Quick Update for those of you who don't know what I'm talking about :
This week, someone made a claim that his game, Rotable, had been stole by a company (Ketchapp), cloned and released with a different company (App Cow) with an other name : Circle Pong.
The article is here : The 2048 guys stole my iPhone game
Just after, an other article came out, saying that Circle Pong was in fact not stolen by App Cow, but was a clone of an app released in April 2014 called Pongo Pongo.
The second article is here : Was 'Circle Pong' a Ketchapp Clone of Another Game? Signs Point to No.
Now here we are.
The game was released in January but we started to work on it during the last summer (we worked on it after work hours as a personal project).
We didn't show a lot of it at that time but you can search on our twitter account to find some early screenshots of the game :
Save The Puck is a pong-in-a-circle app too...
There is no way we could have seen Circle Pong or Rotable back then because they weren't released at that time.
Pongo Pongo was however released before we started Save The Puck.
We never heard about Pongo Pongo before and if we had at the time, when we worked on Save The Puck, we would have probably decided to stop working on it (or making drastic changes to the game).
Of course, there is always the possibility for us to have seen Pongo Pongo before, forget about it and after that remade it on an unconscious level.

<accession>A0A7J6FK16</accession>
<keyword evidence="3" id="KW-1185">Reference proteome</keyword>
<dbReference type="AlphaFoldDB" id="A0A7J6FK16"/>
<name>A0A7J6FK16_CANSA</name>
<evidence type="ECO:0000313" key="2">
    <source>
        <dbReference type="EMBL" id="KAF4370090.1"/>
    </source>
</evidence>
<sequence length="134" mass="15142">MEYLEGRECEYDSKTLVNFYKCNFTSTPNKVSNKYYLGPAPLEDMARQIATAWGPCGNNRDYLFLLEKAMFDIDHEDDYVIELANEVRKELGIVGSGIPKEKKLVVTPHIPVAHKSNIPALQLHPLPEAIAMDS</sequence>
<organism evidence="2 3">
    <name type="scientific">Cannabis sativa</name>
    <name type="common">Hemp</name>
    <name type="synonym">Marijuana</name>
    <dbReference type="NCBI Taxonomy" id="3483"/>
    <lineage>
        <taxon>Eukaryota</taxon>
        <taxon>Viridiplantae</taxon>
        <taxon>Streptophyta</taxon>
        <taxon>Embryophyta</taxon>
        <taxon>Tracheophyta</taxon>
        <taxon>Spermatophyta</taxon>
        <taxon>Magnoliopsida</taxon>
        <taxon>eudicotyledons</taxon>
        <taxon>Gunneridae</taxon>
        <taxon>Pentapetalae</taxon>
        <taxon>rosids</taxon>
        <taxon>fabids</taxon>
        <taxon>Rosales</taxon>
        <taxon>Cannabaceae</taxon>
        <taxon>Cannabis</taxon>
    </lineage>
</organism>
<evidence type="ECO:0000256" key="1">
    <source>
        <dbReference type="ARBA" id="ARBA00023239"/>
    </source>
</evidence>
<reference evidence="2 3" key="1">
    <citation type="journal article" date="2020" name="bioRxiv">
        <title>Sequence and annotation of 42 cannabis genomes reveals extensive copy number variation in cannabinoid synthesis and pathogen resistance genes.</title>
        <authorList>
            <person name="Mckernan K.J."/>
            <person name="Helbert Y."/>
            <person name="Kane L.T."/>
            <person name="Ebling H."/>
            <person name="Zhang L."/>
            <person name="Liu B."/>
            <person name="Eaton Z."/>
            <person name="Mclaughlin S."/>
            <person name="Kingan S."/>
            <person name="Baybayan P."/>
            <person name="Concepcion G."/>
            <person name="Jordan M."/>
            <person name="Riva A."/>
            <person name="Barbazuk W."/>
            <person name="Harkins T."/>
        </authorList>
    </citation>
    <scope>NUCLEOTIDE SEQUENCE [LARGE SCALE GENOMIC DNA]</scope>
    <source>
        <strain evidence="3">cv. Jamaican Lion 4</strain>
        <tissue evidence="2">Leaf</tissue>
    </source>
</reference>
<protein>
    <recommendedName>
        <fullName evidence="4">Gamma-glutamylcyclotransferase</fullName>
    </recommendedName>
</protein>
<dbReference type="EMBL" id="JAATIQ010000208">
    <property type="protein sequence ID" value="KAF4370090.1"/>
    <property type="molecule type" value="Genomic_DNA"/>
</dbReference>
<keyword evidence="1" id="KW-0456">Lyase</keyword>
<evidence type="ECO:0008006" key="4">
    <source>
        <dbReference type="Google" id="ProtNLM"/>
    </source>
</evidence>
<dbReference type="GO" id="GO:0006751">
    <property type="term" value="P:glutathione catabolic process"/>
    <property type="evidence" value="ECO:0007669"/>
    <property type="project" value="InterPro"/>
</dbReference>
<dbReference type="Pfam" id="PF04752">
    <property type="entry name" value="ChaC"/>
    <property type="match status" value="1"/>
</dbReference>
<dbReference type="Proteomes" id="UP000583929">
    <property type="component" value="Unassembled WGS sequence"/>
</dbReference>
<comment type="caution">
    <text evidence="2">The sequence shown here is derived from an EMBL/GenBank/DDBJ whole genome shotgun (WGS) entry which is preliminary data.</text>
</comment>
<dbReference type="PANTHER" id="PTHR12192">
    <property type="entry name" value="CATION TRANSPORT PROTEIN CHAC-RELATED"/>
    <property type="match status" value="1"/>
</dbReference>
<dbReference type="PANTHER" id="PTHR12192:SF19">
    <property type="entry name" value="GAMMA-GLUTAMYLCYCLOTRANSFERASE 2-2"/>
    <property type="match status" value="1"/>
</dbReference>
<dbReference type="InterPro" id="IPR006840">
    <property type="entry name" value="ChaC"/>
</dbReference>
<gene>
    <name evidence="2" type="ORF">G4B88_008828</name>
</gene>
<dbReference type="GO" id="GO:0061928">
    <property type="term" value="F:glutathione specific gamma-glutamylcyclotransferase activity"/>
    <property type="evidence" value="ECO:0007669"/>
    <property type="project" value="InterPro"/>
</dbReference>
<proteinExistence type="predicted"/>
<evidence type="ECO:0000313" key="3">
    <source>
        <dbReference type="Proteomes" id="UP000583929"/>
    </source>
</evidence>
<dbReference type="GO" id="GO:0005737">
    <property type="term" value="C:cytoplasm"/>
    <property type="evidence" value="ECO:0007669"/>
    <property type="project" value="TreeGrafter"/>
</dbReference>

For the sake of this article, I'm going to suppose that it wasn't the case, but you never know :)
Anyway, that's not what I wanted to talk about, I want to explain how three developers, ourselves, the guy from Rotable and the guy who made Pongo Pongo (if it wasnt itself a clone of another unknown game) made three similar games without talking or seeing what the others did.
The Mobile Market is a very competitive market !
Everybody know that, there are a lot of developers on this market, in order to being able to live from your work, you have to try not to be drowned in the hundreds or thousand of games that are released every day, you need to make something good, something cool, and in order to do that, a lot of people put a lot of design constraints on themselves, to make better games.
We tend to follow a lot of these design rules / constraints that seems to help us designing the best games possible, here are one of those :